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In Britain the most adventurous list in poetry and in fiction is that being printed according to the ideals of a small press by Carcanet, well away from London. It does look as if the old alliance between the words of the writer and the artistry of making fine books has a vital future.
George Steiner

Review of Tsvetaeva's Bride of Ice, the Independent

31 July 2009
As storm-tossed and shock-filled as the times that bred it, Marina Tsvetaeva's ruggedly spectacular poetry traces the path of one smouldering genius through Russia's revolution, turbulent exile in Prague and Paris, and unhappy return to Stalin's terror-stricken Soviet Union. Working from literal versions, Elaine Feinstein first published her electrifying translations of Tsvetaeva in 1971. This expanded selection contains some mesmeric additions - most of all, the 'Girlfriend' sequence about her lover Sofia Parnok that this recklessly passionate poet wrote in 1914-1915, when the scandalous fury of love meant that 'History itself is forgotten'. The savage beauty and coruscating sadness of Feinstein's renderings make this edition a priceless audience with one of the voices of the century - a talent that soared above the din in a 'madhouse of the inhuman'. BT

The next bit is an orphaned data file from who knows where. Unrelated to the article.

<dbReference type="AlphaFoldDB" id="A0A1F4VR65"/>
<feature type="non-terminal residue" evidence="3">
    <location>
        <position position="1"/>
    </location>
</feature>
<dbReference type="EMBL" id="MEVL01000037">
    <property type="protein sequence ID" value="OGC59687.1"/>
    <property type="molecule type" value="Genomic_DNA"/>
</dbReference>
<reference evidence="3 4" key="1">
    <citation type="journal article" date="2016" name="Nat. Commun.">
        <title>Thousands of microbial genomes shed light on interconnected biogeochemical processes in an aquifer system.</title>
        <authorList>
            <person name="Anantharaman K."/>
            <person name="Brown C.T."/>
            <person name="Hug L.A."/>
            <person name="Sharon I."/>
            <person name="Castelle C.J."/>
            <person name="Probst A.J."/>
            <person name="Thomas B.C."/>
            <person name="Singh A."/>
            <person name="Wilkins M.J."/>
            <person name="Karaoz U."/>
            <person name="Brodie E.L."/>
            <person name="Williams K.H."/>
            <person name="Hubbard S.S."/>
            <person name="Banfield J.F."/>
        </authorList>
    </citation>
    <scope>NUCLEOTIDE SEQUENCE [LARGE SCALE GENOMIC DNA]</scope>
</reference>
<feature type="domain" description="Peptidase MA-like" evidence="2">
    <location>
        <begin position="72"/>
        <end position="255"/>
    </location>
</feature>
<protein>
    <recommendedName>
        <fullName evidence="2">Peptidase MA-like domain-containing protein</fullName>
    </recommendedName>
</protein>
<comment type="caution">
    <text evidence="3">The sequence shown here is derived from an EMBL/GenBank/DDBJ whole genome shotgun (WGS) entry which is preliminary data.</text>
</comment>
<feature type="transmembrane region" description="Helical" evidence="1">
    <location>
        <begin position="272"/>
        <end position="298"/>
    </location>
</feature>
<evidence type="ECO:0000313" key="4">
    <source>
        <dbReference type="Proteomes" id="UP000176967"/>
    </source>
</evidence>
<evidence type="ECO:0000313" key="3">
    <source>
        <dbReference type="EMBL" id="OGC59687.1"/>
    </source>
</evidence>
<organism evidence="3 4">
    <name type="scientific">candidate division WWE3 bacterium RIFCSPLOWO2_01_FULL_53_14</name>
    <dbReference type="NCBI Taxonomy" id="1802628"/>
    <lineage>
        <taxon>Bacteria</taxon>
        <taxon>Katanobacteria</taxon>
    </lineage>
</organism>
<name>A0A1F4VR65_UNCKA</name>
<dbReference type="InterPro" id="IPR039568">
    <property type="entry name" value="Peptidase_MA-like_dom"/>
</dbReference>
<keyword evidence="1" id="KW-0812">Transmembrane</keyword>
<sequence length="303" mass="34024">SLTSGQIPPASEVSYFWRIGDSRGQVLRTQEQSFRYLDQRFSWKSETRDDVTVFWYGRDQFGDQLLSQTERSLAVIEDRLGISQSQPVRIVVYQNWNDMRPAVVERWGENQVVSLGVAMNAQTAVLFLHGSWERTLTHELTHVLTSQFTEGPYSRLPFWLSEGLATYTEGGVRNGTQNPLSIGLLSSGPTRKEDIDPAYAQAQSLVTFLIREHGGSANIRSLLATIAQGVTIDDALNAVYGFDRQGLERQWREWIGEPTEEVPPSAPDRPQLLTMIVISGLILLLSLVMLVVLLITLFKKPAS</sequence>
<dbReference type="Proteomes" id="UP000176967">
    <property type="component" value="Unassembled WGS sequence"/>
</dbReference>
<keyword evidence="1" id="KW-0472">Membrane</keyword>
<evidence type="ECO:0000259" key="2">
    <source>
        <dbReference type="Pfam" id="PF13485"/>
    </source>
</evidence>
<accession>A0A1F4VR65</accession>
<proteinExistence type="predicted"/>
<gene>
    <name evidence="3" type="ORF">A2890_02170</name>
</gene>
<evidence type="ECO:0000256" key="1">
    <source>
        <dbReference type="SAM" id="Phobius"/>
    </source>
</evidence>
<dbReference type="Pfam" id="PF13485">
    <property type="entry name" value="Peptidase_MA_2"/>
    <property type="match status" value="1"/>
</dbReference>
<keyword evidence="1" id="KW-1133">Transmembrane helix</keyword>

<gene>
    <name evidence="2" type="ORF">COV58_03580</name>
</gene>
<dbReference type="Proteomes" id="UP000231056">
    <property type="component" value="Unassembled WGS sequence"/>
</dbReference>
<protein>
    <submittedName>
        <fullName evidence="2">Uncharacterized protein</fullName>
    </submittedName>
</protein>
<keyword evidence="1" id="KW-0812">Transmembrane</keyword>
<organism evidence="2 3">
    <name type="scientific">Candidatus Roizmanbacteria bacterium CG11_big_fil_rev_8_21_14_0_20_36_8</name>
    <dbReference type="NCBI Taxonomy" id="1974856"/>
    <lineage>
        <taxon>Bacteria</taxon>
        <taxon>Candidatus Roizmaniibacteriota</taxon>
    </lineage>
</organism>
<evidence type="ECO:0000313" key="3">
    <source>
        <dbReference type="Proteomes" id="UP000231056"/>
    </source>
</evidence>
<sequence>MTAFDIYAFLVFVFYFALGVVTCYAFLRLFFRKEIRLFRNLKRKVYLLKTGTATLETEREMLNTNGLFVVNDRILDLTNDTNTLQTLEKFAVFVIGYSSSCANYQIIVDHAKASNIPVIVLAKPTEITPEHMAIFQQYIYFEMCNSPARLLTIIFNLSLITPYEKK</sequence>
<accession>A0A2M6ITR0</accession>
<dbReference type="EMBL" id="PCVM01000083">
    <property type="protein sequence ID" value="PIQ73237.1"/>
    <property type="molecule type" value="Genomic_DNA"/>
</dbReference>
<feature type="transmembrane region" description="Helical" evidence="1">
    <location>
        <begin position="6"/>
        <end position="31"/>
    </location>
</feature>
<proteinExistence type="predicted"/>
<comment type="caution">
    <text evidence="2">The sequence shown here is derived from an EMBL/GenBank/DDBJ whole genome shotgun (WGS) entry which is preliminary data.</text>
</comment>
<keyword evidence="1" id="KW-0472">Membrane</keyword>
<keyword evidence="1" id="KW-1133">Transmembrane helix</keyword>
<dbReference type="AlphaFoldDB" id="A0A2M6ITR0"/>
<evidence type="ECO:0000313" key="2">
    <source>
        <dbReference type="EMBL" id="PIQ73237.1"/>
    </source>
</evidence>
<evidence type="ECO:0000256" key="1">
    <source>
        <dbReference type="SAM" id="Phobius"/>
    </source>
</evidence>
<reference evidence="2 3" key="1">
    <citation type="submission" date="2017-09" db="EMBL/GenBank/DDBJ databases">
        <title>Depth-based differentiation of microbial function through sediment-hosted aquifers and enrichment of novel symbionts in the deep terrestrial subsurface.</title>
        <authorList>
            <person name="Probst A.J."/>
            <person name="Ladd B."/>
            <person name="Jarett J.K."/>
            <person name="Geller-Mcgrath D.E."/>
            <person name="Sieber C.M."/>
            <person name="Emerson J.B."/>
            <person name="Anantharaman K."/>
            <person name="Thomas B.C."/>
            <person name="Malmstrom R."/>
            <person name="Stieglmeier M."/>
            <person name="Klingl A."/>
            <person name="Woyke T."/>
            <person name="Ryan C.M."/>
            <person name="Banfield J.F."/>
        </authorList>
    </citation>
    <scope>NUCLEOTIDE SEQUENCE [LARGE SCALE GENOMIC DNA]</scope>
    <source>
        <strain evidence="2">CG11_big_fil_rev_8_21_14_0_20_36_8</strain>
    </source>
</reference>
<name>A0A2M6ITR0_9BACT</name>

Next review of 'Bride of Ice'... To the Elaine Feinstein page... To the 'Bride of Ice' page...
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